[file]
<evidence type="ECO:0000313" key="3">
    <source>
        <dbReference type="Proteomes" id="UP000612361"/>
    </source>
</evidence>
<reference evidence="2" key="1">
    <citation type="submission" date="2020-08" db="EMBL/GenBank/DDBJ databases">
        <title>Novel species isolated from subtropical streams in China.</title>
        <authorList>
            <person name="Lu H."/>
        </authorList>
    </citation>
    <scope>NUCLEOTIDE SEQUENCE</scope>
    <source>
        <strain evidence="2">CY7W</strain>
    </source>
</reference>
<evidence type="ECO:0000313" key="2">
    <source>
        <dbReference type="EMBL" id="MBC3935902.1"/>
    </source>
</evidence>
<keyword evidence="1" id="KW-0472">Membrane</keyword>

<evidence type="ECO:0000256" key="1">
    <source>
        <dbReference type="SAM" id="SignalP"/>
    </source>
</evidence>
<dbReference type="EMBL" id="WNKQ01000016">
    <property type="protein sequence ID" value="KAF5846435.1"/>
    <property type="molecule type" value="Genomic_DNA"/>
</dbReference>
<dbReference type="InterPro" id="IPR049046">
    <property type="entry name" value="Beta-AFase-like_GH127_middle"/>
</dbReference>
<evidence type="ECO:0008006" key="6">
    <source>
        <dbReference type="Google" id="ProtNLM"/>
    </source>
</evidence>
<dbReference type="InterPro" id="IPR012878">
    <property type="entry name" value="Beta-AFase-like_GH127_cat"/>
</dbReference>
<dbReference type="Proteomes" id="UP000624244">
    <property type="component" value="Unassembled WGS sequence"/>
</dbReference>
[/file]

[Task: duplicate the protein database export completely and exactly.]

<evidence type="ECO:0000313" key="3">
    <source>
        <dbReference type="Proteomes" id="UP000612361"/>
    </source>
</evidence>
<reference evidence="2" key="1">
    <citation type="submission" date="2020-08" db="EMBL/GenBank/DDBJ databases">
        <title>Novel species isolated from subtropical streams in China.</title>
        <authorList>
            <person name="Lu H."/>
        </authorList>
    </citation>
    <scope>NUCLEOTIDE SEQUENCE</scope>
    <source>
        <strain evidence="2">CY7W</strain>
    </source>
</reference>
<evidence type="ECO:0000313" key="2">
    <source>
        <dbReference type="EMBL" id="MBC3935902.1"/>
    </source>
</evidence>
<keyword evidence="1" id="KW-0472">Membrane</keyword>

<evidence type="ECO:0000256" key="1">
    <source>
        <dbReference type="SAM" id="SignalP"/>
    </source>
</evidence>
<dbReference type="EMBL" id="WNKQ01000016">
    <property type="protein sequence ID" value="KAF5846435.1"/>
    <property type="molecule type" value="Genomic_DNA"/>
</dbReference>
<dbReference type="InterPro" id="IPR049046">
    <property type="entry name" value="Beta-AFase-like_GH127_middle"/>
</dbReference>
<evidence type="ECO:0008006" key="6">
    <source>
        <dbReference type="Google" id="ProtNLM"/>
    </source>
</evidence>
<dbReference type="InterPro" id="IPR012878">
    <property type="entry name" value="Beta-AFase-like_GH127_cat"/>
</dbReference>
<dbReference type="Proteomes" id="UP000624244">
    <property type="component" value="Unassembled WGS sequence"/>
</dbReference>